– Dr. Richard Kushner, Podiatrist - NYC

"It is critical that every patient “touch point” is educational and science based. Examples include; the first email sent out announcing your practice re-opening, the screening questions that are asked prior to the patient’s first visit,  the patient’s greeting/screening at your entrance, the handwashing station, the waiting and patient areas. Take the time to make sure your staff is comfortable with the procedures implemented."
Dr. Carol Stillman Physical Therapist and owner of Sutton Place Physical and Aquatic Therapy.

"Promoting SAFETY GUIDELINES in any health practice (especially during this Pandemic) is everyone's duty in our community-- where we all need to do our part to help minimize the risk of contamination. Policies like checking temperatures at the door and having maintaining sanitizers and PPE's for the staff gives the patients peace of mind knowing they are walking into a safety conscious office.  It's an opportunity for providers to lead by example!" 
 Jessica GlynnLicensed clinical social worker/psychotherapist- NYC (jagtheracoach.com)  

For  the  latest  CDC updates,  additional  information  and  safety  recommendations  for  your  medical  office,  visit:  PREVENTION101.ORG and review our CDC SAFETY LINKS.  This list of suggested Safety Guidelines for healthcare offices  is published by The Advocacy for Professional Safety‐ a branch of the NY Cancer Resource Alliance and IntermediaWorx  Educational Publishing. (c) Copyright, 2020‐ All Rights Reserved. 

"The Power of Prevention of Covid-19 is in YOUR HANDS"
Source: MD Anderson Cancer Center

You have the power to reduce your risk of infection by washing your hands often. Watch how a blacklight reveals what improper hand washing can leave behind. According to Dr. Christina Le-Short of MD Anderson Cancer Center, "Cancer patients are at greater risk of developing complications from respiratory viruses... Effective hand-washing is your best defense against germs that cause the flu or Covid-19".


As the country aims at opening more and more areas of business, the concern for safety is at its highest.  Commercial business and health centers alike are following the many safety protocols recommended by city, state and federal leaders with the hopes of quelling the threat of a Covid recurrence, bringing us all back to another shut-down.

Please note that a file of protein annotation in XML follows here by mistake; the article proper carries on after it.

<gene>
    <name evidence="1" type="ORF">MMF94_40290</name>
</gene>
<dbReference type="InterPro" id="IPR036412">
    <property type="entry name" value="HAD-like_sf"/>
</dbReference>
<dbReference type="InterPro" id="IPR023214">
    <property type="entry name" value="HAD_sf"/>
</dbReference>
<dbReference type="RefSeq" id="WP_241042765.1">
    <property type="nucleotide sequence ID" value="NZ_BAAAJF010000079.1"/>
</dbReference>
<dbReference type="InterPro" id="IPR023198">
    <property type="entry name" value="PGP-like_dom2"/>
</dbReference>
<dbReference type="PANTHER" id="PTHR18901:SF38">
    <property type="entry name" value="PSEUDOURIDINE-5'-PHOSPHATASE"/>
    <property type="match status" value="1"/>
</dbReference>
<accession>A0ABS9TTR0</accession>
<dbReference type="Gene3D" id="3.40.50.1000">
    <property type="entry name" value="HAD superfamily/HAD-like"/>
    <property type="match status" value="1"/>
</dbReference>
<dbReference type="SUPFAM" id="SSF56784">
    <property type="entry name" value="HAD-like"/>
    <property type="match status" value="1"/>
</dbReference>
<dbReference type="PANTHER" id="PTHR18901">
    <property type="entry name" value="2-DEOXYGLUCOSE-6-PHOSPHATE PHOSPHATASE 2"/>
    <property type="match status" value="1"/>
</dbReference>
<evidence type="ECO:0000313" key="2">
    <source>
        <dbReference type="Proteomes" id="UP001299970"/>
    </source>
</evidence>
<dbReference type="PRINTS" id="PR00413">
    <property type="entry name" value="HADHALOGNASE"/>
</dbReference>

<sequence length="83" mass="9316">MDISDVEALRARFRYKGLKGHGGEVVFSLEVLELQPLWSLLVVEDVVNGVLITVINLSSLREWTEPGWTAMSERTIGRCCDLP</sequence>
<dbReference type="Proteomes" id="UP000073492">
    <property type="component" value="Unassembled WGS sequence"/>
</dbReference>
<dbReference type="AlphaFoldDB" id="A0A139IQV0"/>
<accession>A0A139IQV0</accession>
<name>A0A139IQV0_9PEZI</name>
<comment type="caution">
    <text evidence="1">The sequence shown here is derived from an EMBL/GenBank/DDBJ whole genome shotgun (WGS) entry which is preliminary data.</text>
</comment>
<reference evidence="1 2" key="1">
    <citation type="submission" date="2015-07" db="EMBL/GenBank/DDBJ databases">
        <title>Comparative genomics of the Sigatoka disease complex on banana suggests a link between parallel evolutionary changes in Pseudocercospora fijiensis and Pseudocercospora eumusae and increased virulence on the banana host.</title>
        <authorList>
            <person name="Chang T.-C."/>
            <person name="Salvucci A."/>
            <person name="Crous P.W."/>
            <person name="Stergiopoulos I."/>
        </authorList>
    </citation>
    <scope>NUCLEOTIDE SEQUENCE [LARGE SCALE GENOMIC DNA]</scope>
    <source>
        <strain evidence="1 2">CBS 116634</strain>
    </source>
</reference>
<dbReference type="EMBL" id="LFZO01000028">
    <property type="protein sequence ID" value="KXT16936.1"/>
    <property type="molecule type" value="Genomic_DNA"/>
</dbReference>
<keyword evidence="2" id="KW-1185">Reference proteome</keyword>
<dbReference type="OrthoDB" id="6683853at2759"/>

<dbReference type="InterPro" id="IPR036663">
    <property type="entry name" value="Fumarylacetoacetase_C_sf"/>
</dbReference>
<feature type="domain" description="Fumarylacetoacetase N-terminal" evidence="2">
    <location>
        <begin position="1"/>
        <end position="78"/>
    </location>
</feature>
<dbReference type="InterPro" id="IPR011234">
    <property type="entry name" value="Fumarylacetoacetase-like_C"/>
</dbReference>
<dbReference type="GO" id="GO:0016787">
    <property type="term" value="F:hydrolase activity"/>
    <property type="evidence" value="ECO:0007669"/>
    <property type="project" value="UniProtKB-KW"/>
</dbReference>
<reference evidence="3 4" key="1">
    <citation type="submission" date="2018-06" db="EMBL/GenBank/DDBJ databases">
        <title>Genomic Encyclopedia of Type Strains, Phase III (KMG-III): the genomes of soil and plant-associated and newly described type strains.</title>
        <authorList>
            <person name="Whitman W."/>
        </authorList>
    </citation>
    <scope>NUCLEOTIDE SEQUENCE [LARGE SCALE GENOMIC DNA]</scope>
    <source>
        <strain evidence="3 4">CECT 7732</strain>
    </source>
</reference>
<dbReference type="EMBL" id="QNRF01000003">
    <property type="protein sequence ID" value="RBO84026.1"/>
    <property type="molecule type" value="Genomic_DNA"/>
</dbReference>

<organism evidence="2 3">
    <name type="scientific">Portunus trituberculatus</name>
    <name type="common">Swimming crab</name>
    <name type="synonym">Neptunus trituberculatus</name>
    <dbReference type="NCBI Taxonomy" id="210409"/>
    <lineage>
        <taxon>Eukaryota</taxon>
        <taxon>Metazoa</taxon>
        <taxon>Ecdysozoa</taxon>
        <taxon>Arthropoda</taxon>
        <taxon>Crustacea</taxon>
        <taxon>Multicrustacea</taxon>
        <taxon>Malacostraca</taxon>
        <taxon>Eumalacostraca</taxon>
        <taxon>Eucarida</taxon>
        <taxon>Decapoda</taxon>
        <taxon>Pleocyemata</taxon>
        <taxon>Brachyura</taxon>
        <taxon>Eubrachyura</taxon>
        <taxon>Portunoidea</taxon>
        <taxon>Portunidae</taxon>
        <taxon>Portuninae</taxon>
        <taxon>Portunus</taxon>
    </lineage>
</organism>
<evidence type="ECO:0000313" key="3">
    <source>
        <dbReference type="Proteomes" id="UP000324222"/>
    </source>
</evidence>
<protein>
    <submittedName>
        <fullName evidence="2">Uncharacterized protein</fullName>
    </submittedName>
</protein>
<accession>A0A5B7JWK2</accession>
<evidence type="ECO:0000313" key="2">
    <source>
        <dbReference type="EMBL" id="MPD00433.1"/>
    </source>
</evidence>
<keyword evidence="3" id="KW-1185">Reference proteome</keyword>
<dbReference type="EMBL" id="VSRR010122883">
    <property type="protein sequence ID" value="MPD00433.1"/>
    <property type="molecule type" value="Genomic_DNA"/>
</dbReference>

In a NY State press conference on 5/12, Governor Andrew Cuomo presented his goals for reopening lower New York with safety conditions, starting with a push to maintain social distancing and valuing the importance of continued face covering.  "Out of respect to you," he started, "I wear this mask.  The mask says I respect the nurses and the doctors who killed themselves through this virus to save other people- all essential workers who get up every day to do their job so I can stay safe... it's not about ME-- it's about WE!" ( see complete video LINK)

A recent CDC report about Screening Patients for COVID-19 at Intake stated, "If there is widespread community transmission of COVID-19, facilities can consider instituting active temperature monitoring by having a staff member check the patient’s temperature immediately upon arrival at the door and when the patient is first asked about symptoms".  (ref. link: CDC Screening PatientsIn addition,  masks, social distancing and disinfecting work areas are part of this new critical infrastructure.  (See complete CDC Interim Guidance)

In addition, the NYS Dept of Health also published Covid-19 Guidance for Medical Providers about infection control.   "...When engaging a client (patient), staff should use alcohol-based sanitizer with at least 60% alcohol prior to entering the home and should wear a face mask, if available.  Staff should attempt to keep at least six (6) feet away-- [and] should also remind everyone to practice appropriate hand hygiene and to avoid touching their face".  From a May 2020 update, the DOH also encourages Telemedicine and TeleHealth technologies whenever possible. (link).- Also see Managed Care Organization Contracting and Surveillance Relief.  (DOH link

Also see: Senator Biaggi’s 6/4 COVID-19 Update: NYC has Zero Confirmed COVID-19 Deaths for first time since March 11